Monday, 10 May 2010

Standing Out: R.I.P. Lena Horne

Groundbreaking actress and singer Lena Horne, who died yesterday in her nineties. In the sequence above, from the movie Stormy Weather (dir. Andrew Stone, US, 1943), she sings the track for which she will always be remembered.
For more on this film, do read 'All cullud musical daily double: Stormy Weather', by Odienator at Big Media Vandalism, February 21, 2008. It is also discussed at length in a great, hour-long interview on Horne's career with Gail Buckley, the star's daughter (some other great links and video at this site).
Below are extracts from and links to a few, excellent scholarly studies of Horne's work and persona. David Hudson's round up of tributes to the actress is now online at The Auteurs Notebook
While the subject of Shane Vogel’s article “Lena Horne’s Impersona” could herself be described as a spectacular mulata musical performer, Vogel makes the case that Horne’s (in)famous “aloof” performing style has been “misunderstood . . . as a reflection of the demanding and narcissistic personality of the prima donna.” Instead, Vogel finds that, far from cultivating a Garboesque diva mask, Horne’s distant and distancing style “is a withholding of any persona at all”; its “negative affect” a “strategic mode of black [female] performance” that allowed Horne — and a number of other women—“to survive the psychic damage and physical danger of segregated cabaret performance.”
Alexander Doty, 'Introduction: The Good, the Bad, and the Fabulous; or, The Diva Issue Strikes Back', Camera Obscura 67, Volume 23, Number 1, 2008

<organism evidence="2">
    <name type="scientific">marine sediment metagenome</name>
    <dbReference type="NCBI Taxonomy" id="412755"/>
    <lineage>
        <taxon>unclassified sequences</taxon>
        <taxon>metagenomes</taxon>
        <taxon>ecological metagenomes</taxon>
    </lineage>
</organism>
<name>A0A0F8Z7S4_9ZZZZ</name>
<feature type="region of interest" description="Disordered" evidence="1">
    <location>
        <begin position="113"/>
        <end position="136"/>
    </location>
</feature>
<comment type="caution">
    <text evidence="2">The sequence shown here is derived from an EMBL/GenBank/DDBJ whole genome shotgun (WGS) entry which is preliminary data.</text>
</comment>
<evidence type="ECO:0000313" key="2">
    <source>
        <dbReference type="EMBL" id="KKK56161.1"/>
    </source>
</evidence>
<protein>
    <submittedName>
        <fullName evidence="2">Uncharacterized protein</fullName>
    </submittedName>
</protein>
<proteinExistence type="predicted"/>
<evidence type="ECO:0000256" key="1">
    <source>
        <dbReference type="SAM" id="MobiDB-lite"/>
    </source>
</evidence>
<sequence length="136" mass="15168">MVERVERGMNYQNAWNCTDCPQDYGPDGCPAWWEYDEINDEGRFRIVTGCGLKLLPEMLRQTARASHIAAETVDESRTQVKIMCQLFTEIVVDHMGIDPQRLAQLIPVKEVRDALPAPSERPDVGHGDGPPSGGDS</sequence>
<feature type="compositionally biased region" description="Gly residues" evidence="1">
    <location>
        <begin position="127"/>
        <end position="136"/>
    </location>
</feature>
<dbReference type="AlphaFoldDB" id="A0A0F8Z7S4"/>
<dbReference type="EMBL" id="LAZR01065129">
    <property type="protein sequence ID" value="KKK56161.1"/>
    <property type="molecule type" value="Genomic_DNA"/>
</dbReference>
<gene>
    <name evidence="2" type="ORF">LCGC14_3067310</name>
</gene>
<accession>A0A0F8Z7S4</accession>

[Lena Horne's] restraint on the cabaret stage found its cinematic counterpart in [her] film career. She appeared in more than a dozen Hollywood musicals, but primarily as what was sardonically termed a “pillar singer.” In films like Panama Hattie (dir. Norman Z. McLeod, US, 1942), I Dood It (dir. Vincente Minnelli, US, 1943), Thousands Cheer (dir. George Sidney, US, 1943), and Boogie-Woogie Dream (dir. Hans Burger, US, 1944), Horne was featured, usually propped against a marble column, in a musical number that was supplemental to the narrative of the film. This isolation from the story allowed her number to be easily deleted before distribution to southern theaters. “I looked good and I stood up against a wall and sang and sang. But I had no relationship with anybody else,” Horne recalled in 1957. “Mississippi wanted its movies without me. It was an accepted fact that any scene I did was going to be cut when the movie played the South. So no one bothered to put me in a movie where I talked to anybody, where some thread of the story might be broken if I were cut. I had no communication with anybody.” This filmic isolation contributed to Horne’s reputation for affective distance. Even in the three films in which she had starring roles—The Duke Is Tops (dir. William L. Nolte, US, 1938), Stormy Weather (dir. Andrew Stone, US, 1943), and Cabin in the Sky (dir. Vincente Minnelli, US, 1943) — her reserve and her refusal to inhabit the images available to her seemed to render her detached from the narrative. As James Haskins notes about her performance as the seductive vixen Georgia Brown in Cabin in the Sky, “Undoubtedly she infused the role with as much dignity as she could muster and managed to be the most aloof ‘bad girl’ ever seen in a film to date. She was not believable as a slut, and as such she was an enigmatic character who invited puzzled contemplation as much as sexual desire in the male members of the audience.”

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